+      cache entry.  It is in 'buf' of length 'len'.
+      cache_parse should parse this, find the item in the
+      cache with sunrpc_cache_lookup_rcu, and update the item
+      with sunrpc_cache_update.
+
+
+-  A cache needs to be registered using cache_register().  This
    includes it on a list of caches that will be regularly
    cleaned to discard old data.
 
@@ -107,7 +120,7 @@ cache_check will return -ENOENT in the entry is negative or if an up
 call is needed but not possible, -EAGAIN if an upcall is pending,
 or 0 if the data is valid;
 
-cache_check can be passed a "struct cache_req *".  This structure is
+cache_check can be passed a "struct cache_req\*".  This structure is
 typically embedded in the actual request and can be used to create a
 deferred copy of the request (struct cache_deferred_req).  This is
 done when the found cache item is not uptodate, but the is reason to
@@ -139,9 +152,11 @@ The 'channel' works a bit like a datagram socket. Each 'write' is
 passed as a whole to the cache for parsing and interpretation.
 Each cache can treat the write requests differently, but it is
 expected that a message written will contain:
+
   - a key
   - an expiry time
   - a content.
+
 with the intention that an item in the cache with the give key
 should be create or updated to have the given content, and the
 expiry time should be set on that item.
@@ -156,7 +171,8 @@ If there are no more requests to return, read will return EOF, but a
 select or poll for read will block waiting for another request to be
 added.
 
-Thus a user-space helper is likely to:
+Thus a user-space helper is likely to::
+
   open the channel.
     select for readable
     read a request
@@ -175,12 +191,13 @@ Each cache should also define a "cache_request" method which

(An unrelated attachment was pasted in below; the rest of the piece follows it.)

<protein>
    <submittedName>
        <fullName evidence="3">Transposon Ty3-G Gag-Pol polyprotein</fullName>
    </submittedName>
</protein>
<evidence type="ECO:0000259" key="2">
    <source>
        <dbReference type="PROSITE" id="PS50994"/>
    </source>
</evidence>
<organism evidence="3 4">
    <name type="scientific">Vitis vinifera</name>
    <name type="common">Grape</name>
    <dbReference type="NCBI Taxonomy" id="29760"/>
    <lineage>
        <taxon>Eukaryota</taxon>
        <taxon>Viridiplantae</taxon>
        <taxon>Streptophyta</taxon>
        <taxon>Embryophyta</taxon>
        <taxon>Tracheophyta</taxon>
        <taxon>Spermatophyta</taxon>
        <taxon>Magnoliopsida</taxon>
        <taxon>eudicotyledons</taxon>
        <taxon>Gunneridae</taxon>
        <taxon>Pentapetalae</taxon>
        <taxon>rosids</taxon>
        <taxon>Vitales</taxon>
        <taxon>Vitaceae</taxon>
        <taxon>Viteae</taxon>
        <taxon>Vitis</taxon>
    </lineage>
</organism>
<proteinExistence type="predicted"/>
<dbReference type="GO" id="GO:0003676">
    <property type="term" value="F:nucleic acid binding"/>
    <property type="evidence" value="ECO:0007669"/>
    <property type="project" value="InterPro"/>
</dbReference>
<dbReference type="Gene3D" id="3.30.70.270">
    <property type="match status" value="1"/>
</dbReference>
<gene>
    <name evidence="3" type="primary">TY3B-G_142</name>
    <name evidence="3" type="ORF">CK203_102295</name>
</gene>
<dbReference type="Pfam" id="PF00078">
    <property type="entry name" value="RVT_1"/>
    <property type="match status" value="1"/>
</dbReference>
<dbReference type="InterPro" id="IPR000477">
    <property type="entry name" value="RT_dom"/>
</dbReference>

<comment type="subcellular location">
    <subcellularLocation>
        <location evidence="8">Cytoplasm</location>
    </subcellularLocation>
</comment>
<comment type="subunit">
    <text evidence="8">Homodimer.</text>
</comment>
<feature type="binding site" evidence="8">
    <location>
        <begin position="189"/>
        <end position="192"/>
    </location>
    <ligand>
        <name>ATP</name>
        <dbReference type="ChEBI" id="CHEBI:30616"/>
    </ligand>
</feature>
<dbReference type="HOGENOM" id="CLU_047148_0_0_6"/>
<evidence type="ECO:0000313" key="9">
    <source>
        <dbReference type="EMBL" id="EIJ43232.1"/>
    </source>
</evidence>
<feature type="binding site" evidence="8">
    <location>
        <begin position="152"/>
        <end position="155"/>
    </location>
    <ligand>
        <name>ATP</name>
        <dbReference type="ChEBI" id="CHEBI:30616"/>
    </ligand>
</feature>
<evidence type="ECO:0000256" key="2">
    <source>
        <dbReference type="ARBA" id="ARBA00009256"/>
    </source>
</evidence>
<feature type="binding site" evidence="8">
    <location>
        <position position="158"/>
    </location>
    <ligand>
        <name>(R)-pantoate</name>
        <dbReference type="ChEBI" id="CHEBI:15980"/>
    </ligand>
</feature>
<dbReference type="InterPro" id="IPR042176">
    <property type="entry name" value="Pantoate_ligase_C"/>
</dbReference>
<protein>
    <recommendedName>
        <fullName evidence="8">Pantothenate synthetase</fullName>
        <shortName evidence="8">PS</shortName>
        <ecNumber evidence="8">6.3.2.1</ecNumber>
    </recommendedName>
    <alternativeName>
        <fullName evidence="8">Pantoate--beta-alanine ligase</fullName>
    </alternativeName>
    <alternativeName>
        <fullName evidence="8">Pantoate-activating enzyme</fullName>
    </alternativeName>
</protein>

takes a cache item and encodes a request into the buffer
 provided.
 
-Note: If a cache has no active readers on the channel, and has had not
-active readers for more than 60 seconds, further requests will not be
-added to the channel but instead all lookups that do not find a valid
-entry will fail.  This is partly for backward compatibility: The
-previous nfs exports table was deemed to be authoritative and a
-failed lookup meant a definite 'no'.
+.. note::
+  If a cache has no active readers on the channel, and has had not
+  active readers for more than 60 seconds, further requests will not be
+  added to the channel but instead all lookups that do not find a valid
+  entry will fail.  This is partly for backward compatibility: The
+  previous nfs exports table was deemed to be authoritative and a
+  failed lookup meant a definite 'no'.
 
 request/response format
 -----------------------
@@ -193,10 +210,11 @@ with precisely one newline character which should be at the end.
 Fields within the record should be separated by spaces, normally one.
 If spaces, newlines, or nul characters are needed in a field they
 much be quoted.  two mechanisms are available:
-1/ If a field begins '\x' then it must contain an even number of
+
+-  If a field begins '\x' then it must contain an even number of
    hex digits, and pairs of these digits provide the bytes in the
    field.
-2/ otherwise a \ in the field must be followed by 3 octal digits
+-  otherwise a \ in the field must be followed by 3 octal digits
    which give the code for a byte.  Other characters are treated
    as them selves.  At the very least, space, newline, nul, and
    '\' must be quoted in this way.
-- 
2.25.0



More information about the Linux-kernel-mentees mailing list